We are rescue workers, medics and humanitarians struggling right now to save our people from relentless Syrian regime and Russian airstrikes. In eight years, we have never witnessed such ferocious attacks on Idlib. We are devastated that the world has turned its back on us.
We fear that the full-scale military assault we have been dreading has begun. In the past two weeks alone, 169 civilians have been killed, 30 of them children. 16 hospitals and medical facilities have been bombed with patients still being treated inside. On Sunday, three hospitals were destroyed in the space of just three hours. Kafranbel Surgical Hospital alone was bombed four times with only three to five minutes between each airstrike. Injured and sick, our patients had to run for their lives, some of them with their IVs still attached.
Already, one White Helmet volunteer has died in a double-tap strike when an airplane bombed a house and then circled back to bomb the people that had gathered to help. Separately, one of the White Helmets’ main warehouses was targeted and dozens of ambulances as well excavation vehicles used to lift people out of the rubble were destroyed. We feel responsible for the communities we serve and increasingly helpless with every blow to our capacity to save lives.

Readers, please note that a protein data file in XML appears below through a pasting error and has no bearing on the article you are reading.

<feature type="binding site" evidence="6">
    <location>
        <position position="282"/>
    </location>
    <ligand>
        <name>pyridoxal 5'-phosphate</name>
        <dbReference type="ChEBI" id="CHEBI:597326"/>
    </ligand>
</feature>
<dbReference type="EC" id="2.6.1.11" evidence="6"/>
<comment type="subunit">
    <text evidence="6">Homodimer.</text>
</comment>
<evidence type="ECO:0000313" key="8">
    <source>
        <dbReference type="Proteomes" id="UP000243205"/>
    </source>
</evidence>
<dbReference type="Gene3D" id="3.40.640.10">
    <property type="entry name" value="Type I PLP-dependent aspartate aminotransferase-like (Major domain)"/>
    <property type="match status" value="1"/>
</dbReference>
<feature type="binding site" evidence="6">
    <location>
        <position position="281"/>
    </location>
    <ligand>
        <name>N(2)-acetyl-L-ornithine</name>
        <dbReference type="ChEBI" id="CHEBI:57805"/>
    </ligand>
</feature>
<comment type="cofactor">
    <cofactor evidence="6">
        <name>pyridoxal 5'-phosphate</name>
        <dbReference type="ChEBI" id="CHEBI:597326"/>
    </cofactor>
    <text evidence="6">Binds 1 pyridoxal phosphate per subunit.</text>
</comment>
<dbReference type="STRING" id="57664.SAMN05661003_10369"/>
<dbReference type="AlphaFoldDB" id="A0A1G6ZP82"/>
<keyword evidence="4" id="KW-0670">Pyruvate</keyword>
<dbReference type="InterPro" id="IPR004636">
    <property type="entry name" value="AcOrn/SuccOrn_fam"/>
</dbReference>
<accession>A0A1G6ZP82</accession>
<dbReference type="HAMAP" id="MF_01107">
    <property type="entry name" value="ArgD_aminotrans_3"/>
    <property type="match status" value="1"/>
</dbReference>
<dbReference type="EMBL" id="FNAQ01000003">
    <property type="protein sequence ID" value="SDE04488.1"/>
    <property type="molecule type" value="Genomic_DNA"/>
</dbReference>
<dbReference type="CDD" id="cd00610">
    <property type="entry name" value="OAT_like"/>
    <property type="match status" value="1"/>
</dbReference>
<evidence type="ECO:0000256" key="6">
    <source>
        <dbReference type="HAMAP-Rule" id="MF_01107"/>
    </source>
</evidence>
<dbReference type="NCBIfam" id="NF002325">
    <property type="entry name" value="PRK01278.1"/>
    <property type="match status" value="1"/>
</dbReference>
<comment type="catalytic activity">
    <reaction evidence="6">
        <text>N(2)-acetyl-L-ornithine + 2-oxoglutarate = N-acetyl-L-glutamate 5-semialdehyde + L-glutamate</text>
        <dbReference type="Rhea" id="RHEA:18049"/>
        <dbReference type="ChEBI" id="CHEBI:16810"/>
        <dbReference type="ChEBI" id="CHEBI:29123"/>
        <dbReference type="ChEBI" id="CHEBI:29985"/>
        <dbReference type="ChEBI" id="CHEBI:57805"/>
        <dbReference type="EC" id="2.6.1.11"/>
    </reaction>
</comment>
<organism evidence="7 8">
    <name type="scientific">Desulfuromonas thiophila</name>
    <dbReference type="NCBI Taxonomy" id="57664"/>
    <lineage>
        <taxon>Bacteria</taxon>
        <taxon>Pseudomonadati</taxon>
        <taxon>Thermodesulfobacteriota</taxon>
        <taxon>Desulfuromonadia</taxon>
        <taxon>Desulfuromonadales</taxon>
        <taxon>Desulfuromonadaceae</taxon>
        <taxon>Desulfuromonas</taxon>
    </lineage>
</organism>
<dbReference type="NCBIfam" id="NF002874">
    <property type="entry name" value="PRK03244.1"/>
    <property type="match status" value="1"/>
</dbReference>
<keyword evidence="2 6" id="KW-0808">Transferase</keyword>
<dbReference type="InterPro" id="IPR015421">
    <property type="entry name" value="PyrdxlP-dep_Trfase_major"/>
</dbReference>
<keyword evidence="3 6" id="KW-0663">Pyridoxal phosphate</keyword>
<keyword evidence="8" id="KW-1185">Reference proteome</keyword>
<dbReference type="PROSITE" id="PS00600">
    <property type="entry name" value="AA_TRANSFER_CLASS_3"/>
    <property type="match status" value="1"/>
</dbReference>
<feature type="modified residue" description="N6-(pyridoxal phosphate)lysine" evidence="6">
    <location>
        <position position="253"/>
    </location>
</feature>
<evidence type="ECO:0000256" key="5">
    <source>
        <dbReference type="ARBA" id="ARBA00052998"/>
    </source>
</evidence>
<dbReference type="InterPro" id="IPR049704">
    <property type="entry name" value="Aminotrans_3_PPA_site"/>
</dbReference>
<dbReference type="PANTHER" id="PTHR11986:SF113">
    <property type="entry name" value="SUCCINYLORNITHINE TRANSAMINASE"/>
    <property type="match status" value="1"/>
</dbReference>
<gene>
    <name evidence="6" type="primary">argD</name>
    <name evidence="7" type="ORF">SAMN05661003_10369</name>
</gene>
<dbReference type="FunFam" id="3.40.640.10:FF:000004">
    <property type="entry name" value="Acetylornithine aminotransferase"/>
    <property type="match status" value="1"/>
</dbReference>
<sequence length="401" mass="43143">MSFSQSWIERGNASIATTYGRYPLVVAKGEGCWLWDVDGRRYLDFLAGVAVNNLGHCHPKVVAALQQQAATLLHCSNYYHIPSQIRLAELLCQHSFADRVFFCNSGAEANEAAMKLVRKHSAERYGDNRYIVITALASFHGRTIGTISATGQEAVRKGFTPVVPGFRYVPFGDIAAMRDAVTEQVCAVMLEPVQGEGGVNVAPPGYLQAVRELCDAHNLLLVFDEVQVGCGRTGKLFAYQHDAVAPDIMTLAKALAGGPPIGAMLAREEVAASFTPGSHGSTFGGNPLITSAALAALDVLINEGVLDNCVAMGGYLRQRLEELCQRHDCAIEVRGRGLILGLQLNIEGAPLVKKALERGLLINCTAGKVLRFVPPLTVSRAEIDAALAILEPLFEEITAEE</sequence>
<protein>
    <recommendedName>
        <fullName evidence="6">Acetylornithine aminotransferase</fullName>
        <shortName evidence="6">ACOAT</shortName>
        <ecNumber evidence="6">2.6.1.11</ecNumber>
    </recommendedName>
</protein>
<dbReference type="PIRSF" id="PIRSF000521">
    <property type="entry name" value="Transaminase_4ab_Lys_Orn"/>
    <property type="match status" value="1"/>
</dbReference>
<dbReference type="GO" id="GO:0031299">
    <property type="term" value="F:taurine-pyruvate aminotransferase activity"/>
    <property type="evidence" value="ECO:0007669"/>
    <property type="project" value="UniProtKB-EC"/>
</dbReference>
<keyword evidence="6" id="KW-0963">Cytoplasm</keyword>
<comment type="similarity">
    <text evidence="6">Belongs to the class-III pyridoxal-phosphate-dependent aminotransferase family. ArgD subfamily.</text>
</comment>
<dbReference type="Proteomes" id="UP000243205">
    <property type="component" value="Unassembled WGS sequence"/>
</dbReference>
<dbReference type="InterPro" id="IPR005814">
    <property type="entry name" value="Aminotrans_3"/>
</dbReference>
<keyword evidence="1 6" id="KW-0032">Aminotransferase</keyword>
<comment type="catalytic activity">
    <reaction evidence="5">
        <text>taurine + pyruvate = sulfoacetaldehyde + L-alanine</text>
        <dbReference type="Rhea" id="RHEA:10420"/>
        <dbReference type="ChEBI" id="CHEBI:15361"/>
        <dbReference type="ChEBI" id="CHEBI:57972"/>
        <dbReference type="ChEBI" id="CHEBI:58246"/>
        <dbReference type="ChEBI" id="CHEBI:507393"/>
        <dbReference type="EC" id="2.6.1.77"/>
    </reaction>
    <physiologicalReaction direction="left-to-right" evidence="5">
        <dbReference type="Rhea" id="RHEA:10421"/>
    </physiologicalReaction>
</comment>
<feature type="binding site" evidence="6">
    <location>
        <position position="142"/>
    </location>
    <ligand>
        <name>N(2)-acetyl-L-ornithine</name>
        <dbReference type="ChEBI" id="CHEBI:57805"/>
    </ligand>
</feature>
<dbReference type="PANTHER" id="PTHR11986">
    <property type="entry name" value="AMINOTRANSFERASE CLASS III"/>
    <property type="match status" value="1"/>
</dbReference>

Time and time again we’ve witnessed attacks by the Syrian regime and Russia on hospitals and civil defence centres ahead of major escalations. We’ve seen it in Aleppo, East Ghouta, Daraa, and elsewhere. After those offensives, residents were forcibly displaced to Idlib — this time the people of Idlib have nowhere left to flee. With the Turkish borders closed to them, people are sleeping in the open air, without shelter.
The areas we are operating in are covered by a Russian and Turkish demilitarisation agreement that is supposed to protect civilians. But civilians are not being protected, they are being hunted. The whole time we are pulling survivors from the rubble, they are screaming the names of their children or parents or siblings and asking us if they are alive. In ambulances and in hospitals, we have the terrible job of informing them that their loved ones are dead. Many end up wishing they hadn’t made it. We are physically and emotionally exhausted and worry that the worst is yet to come.
To humans everywhere, we ask you to bear witness and spread the word about what’s happening in Idlib. Share our letter and send it to your politicians and journalists you might know.
To the guarantors of the demilitarisation agreement and members of the UN Security Council, we hold you accountable for every civilian life lost and demand you uphold your responsibility to stop the bombs.
To donor governments, we ask you to immediately allocate funding to allow the organisations on the ground to respond to the humanitarian crisis.
Medics, humanitarians and White Helmets in northwest Syria